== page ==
Get this crazy baby off my head!


Joe Jammer

Joe Jammer - Bad News - 1972 - Regal Zonophone

Besides being a roadie for Led Zeppelin, the legendary Joe Jammer also played and recorded with artists like Paladin, the Olympic Runners, Pete Wingfield, Maggie Bell, Clarence 'Gatemouth' Brown, Memphis Slim, Roger Glover, Jimmy Witherspoon, Jerry Lee Lewis, Stealer's Wheel and many more. "Bad News" is a pretty obscure and some say underrated album of heavy guitar prog. rock/hard blues. Tony Stevens of Savoy Brown plays bass on the album. Sound quality on album is only fair to good. Joe's best work is arguably as a session and touring musician. His "Big Blues Man" album is stronger than this one and displays more of Joe's guitar expertise, and is worth hearing.


A1 You Can't Hide It 3:40
A2 Never Again 2:30
A3 Count On Me 3:25
A4 On The Other Side 5:20
A5 I'm Sorry 5:00

B1 In The City 3:15
B2 Last Night 2:53
B3 Missed My Train 4:31
B4 Your Hurting Me 3:06
B5 Look Before You Leap 2:47
B6 Rising Sun 6:49

All songs composed by Joe Jammer


Guitar, Vocals - Joe Jammer
Bass, Backing Vocals [Choo-choo's] - Tony Stevens
Keyboards - Jean Rousseau
Drums, Percussion - Reg Isidore
Brass - Chris Mercer
Backing Vocals - Sappho Gillett Korner, Danny Lewinson


“Here comes ‘Joe the Jammer’”. That’s what Robert Plant and Jimmy Page used to say when they saw him, and the sobriquet was later shortened to simply “Joe Jammer”. But his real name was Joseph Edward William Wright II, in honour of his grandfather, an accomplished athlete at St. Denis Grammar School and St. Laurence High School in Chicago. Both Joe Wrights were active in sports. For Joe Wright II, music took a back seat to athletics, but it was always part of his life. Joe told Rudis, “I was the old hockey player, the old football player. Whatever was happening, I was on the scene. Music was always secondary.” Joe Wright’s life was about to become a real-life fairy tale come true! The teenager played guitar in blues and psychedelic bands that covered the popular songs of the day by artists like Jimi Hendrix and Cream. There was a psychedelic ballroom in Chicago, typical of music venues in the mid to late 1960s. Located on Clark Street near Lawrence Avenue, The Kinetic Playground was operated by Aaron Russo, who would later become Bette Midler’s manager. (As an interesting aside…Ahmet Ertegun, who signed Led Zeppelin to his Atlantic Records label, would also sign Bette. Her now-classic debut album, The Divine Miss M, was released in 1972). Because he helped organize the Tuesday night jam sessions at the Kinetic, Joe Wright got in free to hear the concerts and was allowed to roam the venue. That’s how he happened to meet the members of Led Zeppelin backstage before they performed in Chicago on the band’s First U.S. and Canadian Tour of 1968-69. The band was opening for Vanilla Fudge on February 7 and 8, 1969. As Joe told Rudis, he had read about a new group coming to the Kinetic Playground. It was called Led Zeppelin and it featured guitarist, Jimmy Page, from The Yardbirds. No one there had ever heard of Led Zeppelin, but Joe really dug The Yardbirds so he decided to check out this new band of Page’s. Arriving in the afternoon, he was sitting around the backstage area playing his Les Paul guitar with a friend accompanying him on bass. Suddenly, his friend told him that the members of Led Zeppelin were listening to him! So he decided to really put on a show and give them an earful. Afterward, the boys in the band struck up a conversation with him. Drummer John “Bonzo” Bonham offered to buy his guitar. Then Jimmy Page. Finally, vocalist Robert Plant said he wanted it and they argued. Joe broke it up with “It’s not for sale!” It’s interesting that Joe never mentioned John Paul Jones. Perhaps he wasn’t there yet. Maybe he just didn’t want a Les Paul guitar! Or maybe he was simply being his quiet, retiring self. When Zeppelin performed that night, Joe said the band just blew the audience away, himself included. After the show, Jimmy Page said to him, “See you next time”. And Page DID remember Joe the next time the band played Chicago, on May 24 and 25 of that year. Their friendship started to grow. Joe said that Jimmy Page’s playing inspired him to start taking his own music-making more seriously. He admired him so much. Joe started working in a number of Chicago-area bands but found it hugely unsatisfying. When The Newport Jazz Festival rolled around in the summer of ’69, Joe didn’t need much convincing to attend and leave his current band behind. In those days, The Newport Jazz Festival and other similar events experimented by showcasing hot new rock acts as well as jazz bands because rock’n’roll was progressive, cutting edge music that could draw a crowd. As it happened, Led Zeppelin was one of the acts booked into the Festival. Once again, Joe made his way backstage and was greeted as a friend by Jimmy Page. Joe told Page of his difficulties in finding the right people for his band to suit his creative, musical needs. He reasoned that Jimmy must meet all kinds of musicians while touring, so would he mind recommending any he might happen across? Of course, Jimmy Page had survived the same dilemma himself only the year before! He had been a super guitarist in search of quality musicians to make up a band that would fulfil his vision. Page replied that he was pretty busy while on the road touring. But his next suggestion completely took Joe by surprise. He invited the teenager to come on the road with Led Zeppelin! That way, Page explained, Joe could meet and recruit musicians himself. What an amazing opportunity! And how generous of Jimmy Page. Joe didn’t even bother to return to Chicago. He bid his friends adieu in Newport. He dropped everything to replace a roadie who wasn’t working out for the group and he became Led Zeppelin’s equipment man. It was during Led Zeppelin’s Third U.S. and Canadian Tour of 1969 that Joe Wright earned his nickname. He would often jam with Page in his dressing room or with all the members of Zeppelin before a gig. Joe would jam with the supporting acts and back-up bands, too. And so Joe Wright became Joe the Jammer, as far as Page and Plant were concerned. The name suited him and stuck. While jamming with Jimmy, Joe was also receiving phenomenal instruction in technique and composition. Page taught him the fundamentals of intro, verse, chorus, bridge and conclusion. For the first time, Joe Jammer started writing his own material. He’d play his songs for Page and learn how to create cohesive musical statements. What aspiring guitarist wouldn’t have been thrilled to have Jimmy Page as his personal musical mentor? Joe Jammer worked for more than 40 dates but it was time for Led Zeppelin’s Third U.S. and Canadian Tour of 1969 to end. The band was going home to England after its last gig. That was the Texas International Pop Festival, held at the Dallas International Speedway in Lewisville on Sunday, August 31, 1969. In October of that year, the boys in the band were back for Led Zeppelin’s Fourth U.S. and Canadian Tour of 1969. Once again, Joe Jammer met up with Jimmy Page. Peter Grant told Joe that, if he were willing to go back to England with them, he’d see to it that Joe would get a suitable band to enhance his talent. Joe thought Peter Grant was just being kind and obliging. Or maybe Joe had just lost faith in himself. Whatever the reason, he gave up on his dream and declined Grant’s generous and, as it turned out, genuine offer. Joe went back to Chicago and formed a band with musicians he had found on the road with Zeppelin that summer. Eventually, he would take this band to England. Things didn’t go Joe’s way with this group but, while he was in England, he became the “pop protégé” of Mickie Most, the famous British music producer. Most set him up with a great career and a very comfortable lifestyle in England. Joe Jammer recorded two studio albums while he was there and also did a lot of session work for other artists. After five years, Joe and Mickie parted ways. And then Joe was kicked out of England because he’d been living and working there for five years on a one-month tourist visa that he simply renewed every month! Back home in the United States, Joe Jammer’s luck was once again about to change, courtesy of Led Zeppelin. When the band returned for another tour, he was sent an airline ticket and invitation to their concert in New York City. They put him up at the Plaza Hotel and treated him like a king during his stay. Peter Grant then made him yet another offer. He asked Joe if he would like to play guitar for Maggie Bell, a singer recently signed to Zeppelin’s Swan Song label? This time, Joe was happy to accept and participate in this major 1974 tour of Maggie Bell’s. While on tour with Maggie, Joe discovered the oriental art of tai chi and began incorporating some of its ballet-like moves into the blues-rock music of her band. To heighten the overall effect, he also shaved his head! As he toured with Maggie Bell, Joe’s visa problems were slowly being resolved. When the tour ended, he was able to go back to England. He and some musician friends formed a studio group called The Olympic Runners. The band cut an album of soul-based music whose songs became disco hits in the United States. Put the Music Where Your Mouth Is and Do It Over were two such hits for the group. One of the members of The Olympic Runners decided to record his own solo album, backed up by his band mates, including Joe Jammer. One of the tracks on Peter Wingfield’s record was an in-joke derived from music industry jargon. But Eighteen with a Bullet became a huge hit! In his 1975 article, Al Rudis concluded that Joe Jammer was still very much like a wide-eyed, awestruck teenager who would just die to meet a favourite rock star! The fantastic, fairy-tale life of Joe Jammer continues to this day. Although he has made his own musical mark in the pop music business, he still seems incredulous at his luck in connecting with Led Zeppelin. He gratefully recognizes that he owes his career to the band and its management.© www.sopromusic.com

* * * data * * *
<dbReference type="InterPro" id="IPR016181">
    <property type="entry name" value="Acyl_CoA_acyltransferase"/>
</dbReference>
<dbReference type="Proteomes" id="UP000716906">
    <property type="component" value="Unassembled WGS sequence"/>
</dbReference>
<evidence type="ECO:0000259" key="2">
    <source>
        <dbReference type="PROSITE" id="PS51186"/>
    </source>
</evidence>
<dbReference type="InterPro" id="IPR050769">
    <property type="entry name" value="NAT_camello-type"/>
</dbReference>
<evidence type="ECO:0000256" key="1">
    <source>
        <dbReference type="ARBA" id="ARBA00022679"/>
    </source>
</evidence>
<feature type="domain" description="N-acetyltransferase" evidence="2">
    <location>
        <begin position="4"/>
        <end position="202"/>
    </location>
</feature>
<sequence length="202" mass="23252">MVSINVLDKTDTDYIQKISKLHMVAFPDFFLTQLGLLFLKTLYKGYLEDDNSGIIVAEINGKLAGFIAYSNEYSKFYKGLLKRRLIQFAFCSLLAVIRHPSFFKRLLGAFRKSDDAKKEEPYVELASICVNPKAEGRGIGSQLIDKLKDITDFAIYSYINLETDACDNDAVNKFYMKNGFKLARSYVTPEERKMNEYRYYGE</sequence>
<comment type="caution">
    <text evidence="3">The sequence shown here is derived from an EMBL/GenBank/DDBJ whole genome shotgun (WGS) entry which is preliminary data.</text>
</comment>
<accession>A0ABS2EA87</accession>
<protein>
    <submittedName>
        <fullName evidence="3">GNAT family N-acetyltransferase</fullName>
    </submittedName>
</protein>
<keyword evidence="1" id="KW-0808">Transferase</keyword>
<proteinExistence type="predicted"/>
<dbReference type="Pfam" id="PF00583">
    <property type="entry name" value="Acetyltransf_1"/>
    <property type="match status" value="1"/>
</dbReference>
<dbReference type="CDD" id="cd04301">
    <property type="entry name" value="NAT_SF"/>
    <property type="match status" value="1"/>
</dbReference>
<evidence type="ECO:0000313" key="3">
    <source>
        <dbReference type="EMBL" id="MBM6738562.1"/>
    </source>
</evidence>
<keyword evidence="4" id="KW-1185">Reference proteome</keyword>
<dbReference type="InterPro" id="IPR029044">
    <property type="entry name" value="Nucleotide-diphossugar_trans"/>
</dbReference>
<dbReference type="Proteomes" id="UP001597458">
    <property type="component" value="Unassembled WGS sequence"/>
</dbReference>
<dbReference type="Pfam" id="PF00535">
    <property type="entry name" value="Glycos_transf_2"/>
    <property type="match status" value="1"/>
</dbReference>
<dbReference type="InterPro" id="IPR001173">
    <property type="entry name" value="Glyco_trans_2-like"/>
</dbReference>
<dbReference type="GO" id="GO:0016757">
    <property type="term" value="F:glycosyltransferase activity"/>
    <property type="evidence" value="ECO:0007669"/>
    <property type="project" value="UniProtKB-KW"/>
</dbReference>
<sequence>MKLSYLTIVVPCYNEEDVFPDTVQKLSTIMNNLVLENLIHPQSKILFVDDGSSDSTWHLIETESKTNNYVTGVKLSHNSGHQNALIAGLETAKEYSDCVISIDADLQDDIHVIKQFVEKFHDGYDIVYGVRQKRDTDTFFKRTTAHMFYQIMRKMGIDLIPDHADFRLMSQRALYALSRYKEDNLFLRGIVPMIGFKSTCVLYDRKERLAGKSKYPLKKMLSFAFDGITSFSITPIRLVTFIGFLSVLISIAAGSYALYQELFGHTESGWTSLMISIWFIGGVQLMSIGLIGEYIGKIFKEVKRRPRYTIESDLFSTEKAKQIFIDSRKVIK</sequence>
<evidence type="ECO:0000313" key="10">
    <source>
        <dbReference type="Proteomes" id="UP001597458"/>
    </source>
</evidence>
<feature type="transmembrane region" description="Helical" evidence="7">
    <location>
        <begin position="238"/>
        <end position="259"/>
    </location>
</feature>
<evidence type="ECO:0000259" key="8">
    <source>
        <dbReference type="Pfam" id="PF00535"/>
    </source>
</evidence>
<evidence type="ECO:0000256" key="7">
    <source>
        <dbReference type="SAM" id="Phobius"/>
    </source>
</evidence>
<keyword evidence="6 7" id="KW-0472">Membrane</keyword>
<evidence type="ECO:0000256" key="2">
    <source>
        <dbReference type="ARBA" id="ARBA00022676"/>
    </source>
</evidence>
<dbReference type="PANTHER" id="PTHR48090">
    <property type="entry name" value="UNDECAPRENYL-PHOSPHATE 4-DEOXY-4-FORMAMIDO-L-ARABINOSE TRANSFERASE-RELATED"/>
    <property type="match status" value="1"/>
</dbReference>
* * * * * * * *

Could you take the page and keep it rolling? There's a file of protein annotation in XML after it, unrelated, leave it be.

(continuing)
A.O.O.F.C said...


p/w aoofc

A.O.O.F.C said...

Hi,Eric. I know you sent me a comment on Joe. I was messing around with templates and stuff, and deleted it by mistake. I got the gist of your comment. Yeah. She was a bit of a "wagon". Reminds me of Clapton, Harrison and Patti Boyd. I'm not saying Patti was like that, but there were some similarities. TVM,Eric...Catch you later...P

Eric said...

No worries Paul, I read that in the Aerosmith bio. Walk This Way.
Never really a fan of theirs,more interested in some of the musicians that were around the scene then.

She was a big coke whore too.

A.O.O.F.C said...

Hi,Eric. I was never much into Aerosmith. I'm reading a book about Led Zeppelin. The Marquis De Sade had nothing on those guys. Plenty of coke whores in that book. I'm reading a great book about the California music scene in the late 60's/early '70's. Man!Talk about Babylon Sisters! I must be a saint!! TTU soon, Eric

Eric said...

Hi Paul,Oh yeah those were decadent times and hell yeah wish I was there back then!

No Aids,hell go to a protest rally with a few joints, next thing you know you're getting it on with a groovy hippie chick.

Tyler resembles Joan Rivers facially these day too.

A.O.O.F.C said...

Hi,Eric. I could tell you some stories about "groovy, hippy, chicks", but I'd like this blog to stay online a bit longer! (LOL). Steve Tyler said that he never had any kind of plastic surgery...believes it to be morally wrong! If that's the case, then I'm Mary Poppins on cocaine! TTU soon,buddy...P